e-commerce-in-kenya

Why Kenyan Retailers MUST embrace e-commerce or become redundant

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There is a new breed of customers in town; they are young, busy, techno savvy, have the latest smartphone or tablet and belong to the ballooning middle class. They are customers with disposable income to spend BUT will spend it on their own terms, from their comfort, at their convenience.

According to communications Authority of Kenya quarterly sector statistics report Q3 2014/2015. The number of internet users stands at 29 million. Internet subscriptions stand at 18.8 million while mobile subscriptions dominate at 18.6 million bringing to 99 percent the number of Kenyans browsing the web via smartphones and to 72.7 percent the number of people with access to internet in Kenya.

Looking at these numbers, it’s easy to decipher that the catalyst to this breed of customers that prefers to shop online is the internet. This breed wants to buy a product but won’t go downtown to compare prices between physical stores. If anything, they don’t have the time and if they won’t find your products and services online, they will buy from you competitor.

 

The potential of e-commerce in Kenya

Due to this increasing shift in consumer shopping behaviour, embracing e-commerce is no longer a luxury but a competitive advantage that retailers must embrace or become redundant.

To understand the potential of e-commerce, in June 2014, Communications authority of Kenya estimated e-commerce to be KES 4.3 Billion, in the same year Jumia, Kenya’s largest e-commerce retailer increased sales by 900 percent and became Kenya’s most visited site in July 2015 according to alexa.com.

More e-commerce ventures such as Kaymu – online marketplace, EasyTaxi– taxi booking app, Jovago– hotel listing portal, Hellofood – online portal where you can order food and Lamudi – property listing portal among others have also seen the potential and positioned themselves to cash in from the virtual space.

 

How to embrace e-commerce in Kenya

There are two ways to embrace e-commerce in Kenya. The most popular one is to build your own website and list your product catalogue and information. While this may be a good option, it is really expensive to drive traffic to your site to generate sales further, you will not be able to take advantage of other customers apart from those who specifically visit your site.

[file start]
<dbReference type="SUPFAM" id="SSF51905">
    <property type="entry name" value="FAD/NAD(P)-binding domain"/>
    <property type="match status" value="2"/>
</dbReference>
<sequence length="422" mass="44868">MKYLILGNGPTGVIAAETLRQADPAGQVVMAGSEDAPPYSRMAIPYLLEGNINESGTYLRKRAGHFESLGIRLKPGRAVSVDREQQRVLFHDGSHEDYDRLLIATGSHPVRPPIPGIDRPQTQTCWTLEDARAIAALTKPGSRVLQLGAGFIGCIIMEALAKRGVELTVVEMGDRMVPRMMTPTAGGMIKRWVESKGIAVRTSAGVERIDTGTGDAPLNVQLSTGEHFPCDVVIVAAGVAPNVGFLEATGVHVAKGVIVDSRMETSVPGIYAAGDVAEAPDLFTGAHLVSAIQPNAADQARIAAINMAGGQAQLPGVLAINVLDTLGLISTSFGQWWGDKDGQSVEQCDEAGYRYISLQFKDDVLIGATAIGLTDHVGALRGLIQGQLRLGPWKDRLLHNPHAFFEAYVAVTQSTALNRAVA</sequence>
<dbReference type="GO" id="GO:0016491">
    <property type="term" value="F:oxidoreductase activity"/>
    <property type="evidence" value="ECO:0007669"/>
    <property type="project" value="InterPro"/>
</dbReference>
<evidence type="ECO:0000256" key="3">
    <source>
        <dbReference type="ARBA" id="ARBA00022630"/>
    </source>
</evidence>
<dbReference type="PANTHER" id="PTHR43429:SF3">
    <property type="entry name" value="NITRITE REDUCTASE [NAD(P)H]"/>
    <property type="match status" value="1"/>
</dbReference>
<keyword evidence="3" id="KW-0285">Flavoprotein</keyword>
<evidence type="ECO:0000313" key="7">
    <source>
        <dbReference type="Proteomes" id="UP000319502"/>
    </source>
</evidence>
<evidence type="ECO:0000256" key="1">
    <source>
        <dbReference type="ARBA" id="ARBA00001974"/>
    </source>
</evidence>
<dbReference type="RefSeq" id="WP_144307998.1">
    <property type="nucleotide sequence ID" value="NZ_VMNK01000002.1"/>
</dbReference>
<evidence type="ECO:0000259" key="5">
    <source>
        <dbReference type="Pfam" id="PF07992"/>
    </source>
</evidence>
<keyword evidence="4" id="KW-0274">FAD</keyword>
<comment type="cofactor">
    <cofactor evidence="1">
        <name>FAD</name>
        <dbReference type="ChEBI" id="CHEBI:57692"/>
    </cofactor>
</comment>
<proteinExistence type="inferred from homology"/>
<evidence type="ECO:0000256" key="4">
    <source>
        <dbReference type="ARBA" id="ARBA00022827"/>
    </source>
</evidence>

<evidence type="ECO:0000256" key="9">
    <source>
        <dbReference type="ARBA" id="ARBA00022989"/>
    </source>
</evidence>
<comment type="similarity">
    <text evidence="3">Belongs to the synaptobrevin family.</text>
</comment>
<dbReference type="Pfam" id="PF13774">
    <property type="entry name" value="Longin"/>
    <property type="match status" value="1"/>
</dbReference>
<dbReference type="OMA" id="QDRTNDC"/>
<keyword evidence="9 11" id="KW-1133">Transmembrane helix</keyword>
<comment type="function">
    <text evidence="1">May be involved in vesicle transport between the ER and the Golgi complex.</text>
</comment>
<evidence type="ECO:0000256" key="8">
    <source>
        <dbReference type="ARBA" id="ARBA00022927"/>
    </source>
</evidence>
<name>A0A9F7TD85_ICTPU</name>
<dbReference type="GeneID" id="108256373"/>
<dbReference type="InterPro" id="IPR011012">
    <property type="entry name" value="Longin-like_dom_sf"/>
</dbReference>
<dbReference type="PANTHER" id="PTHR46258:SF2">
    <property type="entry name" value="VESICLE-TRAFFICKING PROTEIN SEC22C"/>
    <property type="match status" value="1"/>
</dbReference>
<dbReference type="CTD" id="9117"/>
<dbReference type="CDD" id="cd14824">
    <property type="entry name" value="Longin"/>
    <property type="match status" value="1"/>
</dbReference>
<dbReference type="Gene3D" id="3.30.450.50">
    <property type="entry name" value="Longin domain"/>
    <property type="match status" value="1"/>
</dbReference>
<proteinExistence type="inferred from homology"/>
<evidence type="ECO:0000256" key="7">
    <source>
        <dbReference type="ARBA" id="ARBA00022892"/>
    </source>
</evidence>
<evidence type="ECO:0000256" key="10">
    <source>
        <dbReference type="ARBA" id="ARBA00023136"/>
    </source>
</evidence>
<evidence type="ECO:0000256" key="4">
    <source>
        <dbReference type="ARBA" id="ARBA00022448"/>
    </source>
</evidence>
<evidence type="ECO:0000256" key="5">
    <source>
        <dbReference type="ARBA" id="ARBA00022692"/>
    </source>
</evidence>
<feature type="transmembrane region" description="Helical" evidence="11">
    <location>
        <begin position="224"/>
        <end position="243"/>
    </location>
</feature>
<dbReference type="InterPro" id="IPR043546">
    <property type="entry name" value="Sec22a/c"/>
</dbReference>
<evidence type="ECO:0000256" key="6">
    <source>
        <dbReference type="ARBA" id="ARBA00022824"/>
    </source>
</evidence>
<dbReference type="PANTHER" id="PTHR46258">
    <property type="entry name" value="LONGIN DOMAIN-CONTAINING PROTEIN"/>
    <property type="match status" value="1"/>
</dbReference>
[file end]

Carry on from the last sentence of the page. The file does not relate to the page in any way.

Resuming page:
The second option is to sell your products by listing on the online marketplace of an e-commerce company. You can sell through drop shipping- where you keep the product and have it collected when an order is placed or through consignment- where they allow the e-commerce company to keep the products in its warehouse for free and deliver to customers directly when an order is placed.

 

Independent website or online marketplace? 

The answer is, build both but capitalise sales on the online marketplace while using your independent website for general information about your products and services.

Several online marketplaces have emerged in the last couple of years. The most prominent ones being Jumia and Kaymu. Jumia online marketplace  allows retailers to sell their products directly to Jumia’s large customer base. Retailers can list their products on the Jumia website or open a shop-in-shop on the website where only your products are listed on a particular webpage on the site.

 

Benefits of embracing e-commerce for SME’s

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Jumia for example takes an agreed commission only for items sold and offers storage and warehousing for free. The beauty of selling online though is the exemption from costs such as rent, wages, salaries, government and city council charges.

Parinaz Firozi, MD, Jumia Kenya notes that selling online attracts new customers from across the country who can shop 24/7 from any geographical location. She further notes that countrywide delivery that most e-commerce companies like Jumia offers cuts down the operational and order processing costs for the retailers.

“Jumia has for example partnered with different courier services such as Posta, Aramex and G4S among others who ensure we get the product(s) to the customer even in the remotest place in Kenya.”

Firozi adds that risks like fire, looting are also exempted and the retailer is able to track the products most viewed and purchased by customers to make informed decisions. Among the brands selling on the Jumia online marketplace include Microsoft, Innjoo, Infinix, Maybelline, Darling hair, Bata, Nairobi Sports House, Africana designs, Riri Designs among other brands. Some of these companies use Jumia as a launch pad for new product models offering exclusive distributorship and prices.

Similar sentiments are shared by Estelle verdier, MD, Jovago Kenya, “Listing on an online marketplace offers you more value than an independent website since most e-commerce companies invest in site traffic a rather expensive affair for a sole proprietor.”

However, Estelle notes that most companies haven’t invested in e-commerce and face the imminent threat of redundancy, “Most hotels and holiday destinations have the opportunity to make more profits by embracing e-commerce but they don’t. It’s rather cheap to do so and reap benefits.”

Begin the voyage!

Building an online presence should be the next agenda of your business. Find an online marketplace where your products will sell and while it won’t happen overnight, it is a step in the right direction towards reaping a plenty market share and staying ahead of competition. Throw the sails, Sell online, don’t be redundant.

 

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